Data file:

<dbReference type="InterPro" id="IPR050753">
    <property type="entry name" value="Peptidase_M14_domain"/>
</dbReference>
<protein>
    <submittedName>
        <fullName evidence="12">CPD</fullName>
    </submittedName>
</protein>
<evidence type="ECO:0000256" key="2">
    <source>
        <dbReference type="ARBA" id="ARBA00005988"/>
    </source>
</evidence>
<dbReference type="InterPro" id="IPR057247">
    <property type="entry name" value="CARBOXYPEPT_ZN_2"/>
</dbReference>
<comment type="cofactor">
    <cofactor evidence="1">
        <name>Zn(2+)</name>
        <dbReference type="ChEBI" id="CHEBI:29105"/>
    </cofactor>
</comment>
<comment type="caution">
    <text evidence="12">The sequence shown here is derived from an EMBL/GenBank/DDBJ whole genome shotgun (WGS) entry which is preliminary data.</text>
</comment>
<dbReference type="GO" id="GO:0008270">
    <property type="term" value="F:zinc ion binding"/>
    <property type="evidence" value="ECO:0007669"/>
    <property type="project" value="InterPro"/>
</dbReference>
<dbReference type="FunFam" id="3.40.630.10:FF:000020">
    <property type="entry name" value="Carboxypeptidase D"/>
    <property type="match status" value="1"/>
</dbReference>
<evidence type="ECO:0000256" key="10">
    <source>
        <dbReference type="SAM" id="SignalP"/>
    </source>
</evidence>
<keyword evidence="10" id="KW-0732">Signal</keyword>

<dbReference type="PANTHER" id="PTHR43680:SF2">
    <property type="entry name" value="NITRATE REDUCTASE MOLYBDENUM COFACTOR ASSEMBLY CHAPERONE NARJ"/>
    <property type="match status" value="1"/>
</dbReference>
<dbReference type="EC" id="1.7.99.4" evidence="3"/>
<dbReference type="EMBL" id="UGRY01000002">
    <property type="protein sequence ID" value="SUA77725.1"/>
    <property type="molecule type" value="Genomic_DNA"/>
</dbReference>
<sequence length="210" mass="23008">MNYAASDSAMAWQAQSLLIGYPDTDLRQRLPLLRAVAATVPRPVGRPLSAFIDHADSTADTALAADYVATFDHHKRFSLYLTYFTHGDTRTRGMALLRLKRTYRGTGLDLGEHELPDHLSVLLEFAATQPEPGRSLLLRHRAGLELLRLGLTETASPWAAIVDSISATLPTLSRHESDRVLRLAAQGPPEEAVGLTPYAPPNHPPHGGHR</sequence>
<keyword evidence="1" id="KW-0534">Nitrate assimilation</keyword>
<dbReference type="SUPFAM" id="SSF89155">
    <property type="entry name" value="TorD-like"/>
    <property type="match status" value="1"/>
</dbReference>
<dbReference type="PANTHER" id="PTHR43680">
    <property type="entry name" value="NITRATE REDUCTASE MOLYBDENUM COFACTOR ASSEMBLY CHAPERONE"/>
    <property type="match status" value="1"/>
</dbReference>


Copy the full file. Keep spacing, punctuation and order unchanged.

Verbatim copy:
<dbReference type="InterPro" id="IPR050753">
    <property type="entry name" value="Peptidase_M14_domain"/>
</dbReference>
<protein>
    <submittedName>
        <fullName evidence="12">CPD</fullName>
    </submittedName>
</protein>
<evidence type="ECO:0000256" key="2">
    <source>
        <dbReference type="ARBA" id="ARBA00005988"/>
    </source>
</evidence>
<dbReference type="InterPro" id="IPR057247">
    <property type="entry name" value="CARBOXYPEPT_ZN_2"/>
</dbReference>
<comment type="cofactor">
    <cofactor evidence="1">
        <name>Zn(2+)</name>
        <dbReference type="ChEBI" id="CHEBI:29105"/>
    </cofactor>
</comment>
<comment type="caution">
    <text evidence="12">The sequence shown here is derived from an EMBL/GenBank/DDBJ whole genome shotgun (WGS) entry which is preliminary data.</text>
</comment>
<dbReference type="GO" id="GO:0008270">
    <property type="term" value="F:zinc ion binding"/>
    <property type="evidence" value="ECO:0007669"/>
    <property type="project" value="InterPro"/>
</dbReference>
<dbReference type="FunFam" id="3.40.630.10:FF:000020">
    <property type="entry name" value="Carboxypeptidase D"/>
    <property type="match status" value="1"/>
</dbReference>
<evidence type="ECO:0000256" key="10">
    <source>
        <dbReference type="SAM" id="SignalP"/>
    </source>
</evidence>
<keyword evidence="10" id="KW-0732">Signal</keyword>

<dbReference type="PANTHER" id="PTHR43680:SF2">
    <property type="entry name" value="NITRATE REDUCTASE MOLYBDENUM COFACTOR ASSEMBLY CHAPERONE NARJ"/>
    <property type="match status" value="1"/>
</dbReference>
<dbReference type="EC" id="1.7.99.4" evidence="3"/>
<dbReference type="EMBL" id="UGRY01000002">
    <property type="protein sequence ID" value="SUA77725.1"/>
    <property type="molecule type" value="Genomic_DNA"/>
</dbReference>
<sequence length="210" mass="23008">MNYAASDSAMAWQAQSLLIGYPDTDLRQRLPLLRAVAATVPRPVGRPLSAFIDHADSTADTALAADYVATFDHHKRFSLYLTYFTHGDTRTRGMALLRLKRTYRGTGLDLGEHELPDHLSVLLEFAATQPEPGRSLLLRHRAGLELLRLGLTETASPWAAIVDSISATLPTLSRHESDRVLRLAAQGPPEEAVGLTPYAPPNHPPHGGHR</sequence>
<keyword evidence="1" id="KW-0534">Nitrate assimilation</keyword>
<dbReference type="SUPFAM" id="SSF89155">
    <property type="entry name" value="TorD-like"/>
    <property type="match status" value="1"/>
</dbReference>
<dbReference type="PANTHER" id="PTHR43680">
    <property type="entry name" value="NITRATE REDUCTASE MOLYBDENUM COFACTOR ASSEMBLY CHAPERONE"/>
    <property type="match status" value="1"/>
</dbReference>